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BellaOnline's Small Office/Home Office Editor

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Social Media for Small and Home Businesses

Guest Author - Deborah Crawford

You have heard of Facebook, LinkedIn, Twitter, YouTube, Flickr, Digg, and many more social media websites. You can blog, podcast, join forums, create wikis, review products and much more online. Social media sites and technologies are already numerous and growing daily. How can you use these Web 2.0 tools to make your business more profitable?

Social media and social marketing really are almost everywhere these days, and it can be daunting when you do not “get” what everyone is raving about. But, social media, in almost all cases, is very easy to use, and if you learn and apply some basic concepts, it can be a very productive and fruitful use of your time. With social media, you can build your own community of customers, friends and supporters of your business, as well as to stay on top of your field by networking with professionals in your industry.

“Social” is the defining word in “social media”. All social media sites are quite simply just another medium or venue for exchanging information and ideas, but most users find that they get better results by taking advantage of the social aspects of these sites. What that means is that it is about interacting and connecting with others. That can happen in numerous ways—comments, replies, ratings, etc. While there are unique features to many social media sites, they are all typically based on that interaction and sharing of information.

What that means to you as a small or home business owner is that you can communicate with a much bigger audience (customer base) than ever before. For free.

You can use all sorts of social media sites to market your business online. Here are some of my guidelines for getting the most value from social marketing:

1—Start with one or two sites. Some of the ones I named above will work, or ask your friends, customers and business advisors what they use and recommend. Try to join sites that you can immediately use. If you already have video for your business, post it on YouTube—it takes just a couple of minutes to upload and then you can share your video link on your website or via email or other social media sites. You probably already have friends on Facebook. Go take a look and see. Twitter is very easy to use, and you can build a following there pretty quickly.

2—It’s easier to “friend” people online than it is offline. So, don’t be shy about searching a particular social media site for areas you are interested in and “friending” (different sites use different terms for this—on Twitter, for instance, it’s “following”) the people who show up in the search. This is how you build up your online networks. Most people do accept friend requests (unless you are a spammer or doing something else that’s not acceptable) and in many cases, they will interact with you.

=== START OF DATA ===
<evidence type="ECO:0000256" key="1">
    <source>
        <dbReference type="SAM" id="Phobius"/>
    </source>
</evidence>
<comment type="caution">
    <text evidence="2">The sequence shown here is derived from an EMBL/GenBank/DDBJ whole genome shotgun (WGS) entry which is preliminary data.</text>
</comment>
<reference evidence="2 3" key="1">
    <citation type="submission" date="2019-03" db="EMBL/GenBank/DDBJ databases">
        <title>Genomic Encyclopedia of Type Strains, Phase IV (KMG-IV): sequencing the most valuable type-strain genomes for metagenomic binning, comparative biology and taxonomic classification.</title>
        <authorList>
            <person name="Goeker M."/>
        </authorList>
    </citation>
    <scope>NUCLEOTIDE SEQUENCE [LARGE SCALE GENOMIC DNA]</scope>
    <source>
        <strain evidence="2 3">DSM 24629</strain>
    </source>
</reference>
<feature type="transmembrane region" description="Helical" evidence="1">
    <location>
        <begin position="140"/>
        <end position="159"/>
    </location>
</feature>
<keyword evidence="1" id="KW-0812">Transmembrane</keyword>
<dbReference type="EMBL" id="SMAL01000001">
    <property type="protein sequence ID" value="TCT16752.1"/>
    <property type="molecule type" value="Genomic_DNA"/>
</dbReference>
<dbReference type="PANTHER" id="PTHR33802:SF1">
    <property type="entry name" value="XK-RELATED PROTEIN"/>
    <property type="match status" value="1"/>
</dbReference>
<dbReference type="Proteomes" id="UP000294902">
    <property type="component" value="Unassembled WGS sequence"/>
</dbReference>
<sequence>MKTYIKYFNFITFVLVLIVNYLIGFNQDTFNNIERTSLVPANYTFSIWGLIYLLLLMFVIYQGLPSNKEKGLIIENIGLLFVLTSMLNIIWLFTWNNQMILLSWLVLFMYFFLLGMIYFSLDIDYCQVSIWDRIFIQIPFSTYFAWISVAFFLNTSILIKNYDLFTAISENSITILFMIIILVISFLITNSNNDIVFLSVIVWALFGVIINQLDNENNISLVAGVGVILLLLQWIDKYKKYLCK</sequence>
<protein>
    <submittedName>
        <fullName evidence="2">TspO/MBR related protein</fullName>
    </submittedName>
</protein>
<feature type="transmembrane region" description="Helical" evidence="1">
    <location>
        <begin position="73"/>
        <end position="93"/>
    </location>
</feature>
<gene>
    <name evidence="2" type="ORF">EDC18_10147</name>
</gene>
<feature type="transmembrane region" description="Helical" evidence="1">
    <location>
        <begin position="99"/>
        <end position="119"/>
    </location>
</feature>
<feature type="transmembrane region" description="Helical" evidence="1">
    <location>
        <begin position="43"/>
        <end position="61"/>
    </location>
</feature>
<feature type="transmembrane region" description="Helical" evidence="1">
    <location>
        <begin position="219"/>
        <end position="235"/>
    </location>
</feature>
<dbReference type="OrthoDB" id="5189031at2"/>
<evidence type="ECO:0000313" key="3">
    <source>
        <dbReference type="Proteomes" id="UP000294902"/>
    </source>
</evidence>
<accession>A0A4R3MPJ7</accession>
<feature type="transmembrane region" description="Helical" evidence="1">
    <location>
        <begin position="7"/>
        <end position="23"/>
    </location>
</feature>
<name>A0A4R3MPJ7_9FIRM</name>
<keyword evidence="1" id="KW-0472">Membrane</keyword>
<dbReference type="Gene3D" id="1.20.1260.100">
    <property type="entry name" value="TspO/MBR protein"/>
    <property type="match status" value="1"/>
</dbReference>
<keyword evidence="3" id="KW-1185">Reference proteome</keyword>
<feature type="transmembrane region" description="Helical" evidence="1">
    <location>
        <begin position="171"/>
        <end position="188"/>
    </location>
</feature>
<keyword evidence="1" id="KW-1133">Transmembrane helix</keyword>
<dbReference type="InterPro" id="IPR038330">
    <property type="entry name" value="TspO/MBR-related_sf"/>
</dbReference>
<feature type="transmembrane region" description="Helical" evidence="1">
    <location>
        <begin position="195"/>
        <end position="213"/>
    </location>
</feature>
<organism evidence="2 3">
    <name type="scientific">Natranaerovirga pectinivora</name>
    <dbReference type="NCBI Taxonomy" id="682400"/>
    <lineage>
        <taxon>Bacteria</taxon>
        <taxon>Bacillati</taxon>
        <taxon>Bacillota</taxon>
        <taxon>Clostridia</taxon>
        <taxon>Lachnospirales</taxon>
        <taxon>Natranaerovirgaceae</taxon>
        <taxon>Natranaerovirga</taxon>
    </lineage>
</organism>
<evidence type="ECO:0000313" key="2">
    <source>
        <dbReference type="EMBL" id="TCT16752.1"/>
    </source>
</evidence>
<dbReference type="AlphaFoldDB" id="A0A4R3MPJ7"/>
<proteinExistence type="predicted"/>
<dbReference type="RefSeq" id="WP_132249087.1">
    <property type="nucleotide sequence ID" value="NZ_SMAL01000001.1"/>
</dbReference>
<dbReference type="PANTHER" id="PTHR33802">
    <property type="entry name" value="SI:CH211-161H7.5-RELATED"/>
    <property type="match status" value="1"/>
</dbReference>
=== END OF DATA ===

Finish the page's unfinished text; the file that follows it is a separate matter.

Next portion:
3—Do not SPAM your friends and followers. Again, this is about being “social’ or interacting and connecting with others. You do this by paying attention to what they are saying and joining in the conversation. To illustrate, suppose you were invited to a networking cocktail party. Would you burst into the room and start shouting your marketing message to everyone? Nope. So don’t do it online either. See what your group is talking about, ask questions or offer ideas—contribute to the conversation. If you do this, people will pay attention when you do say “by the way, I have great organic widgets that would help you solve your problem.”

4—Decide what you want to accomplish before you do any social marketing. Social marketing is still marketing and just as you wouldn’t put phone book ads under every subject listing they offer, you shouldn’t just go posting links on every social site out there. It’s not inherently wrong (although sometimes people do get mad about it); it’s just not going to get you a very good response, if it gets a response at all. For almost every small or home business owner, time is far too valuable to waste on ineffective marketing. Being strategic in how you use your resources (including your time) is just as important online as it is offline. Maybe more so. So, make a plan and work that plan.

5—It’s not a “field of dreams”. One week on any social media site is not going to bring you thousands of customers. You can increase your odds of success, just like anywhere else, by being prepared and doing a good job. Social media provides some wonderful opportunities, but be wary of “get rich” schemes and self-appointed “experts”. Do join in the conversation and stay awhile and I believe you’ll find it is provides a great way for you learn, grow and communicate your passion. And, inherently, that will help you grow your business.

For more information, I recommend:






Add Social+Media+for+Small+and+Home+Businesses to Twitter Add Social+Media+for+Small+and+Home+Businesses to Facebook Add Social+Media+for+Small+and+Home+Businesses to MySpace Add Social+Media+for+Small+and+Home+Businesses to Del.icio.us Digg Social+Media+for+Small+and+Home+Businesses Add Social+Media+for+Small+and+Home+Businesses to Yahoo My Web Add Social+Media+for+Small+and+Home+Businesses to Google Bookmarks Add Social+Media+for+Small+and+Home+Businesses to Stumbleupon Add Social+Media+for+Small+and+Home+Businesses to Reddit



 



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Content copyright © 2013 by Deborah Crawford. All rights reserved.
This content was written by Deborah Crawford. If you wish to use this content in any manner, you need written permission. Contact Violette DeSantis for details.

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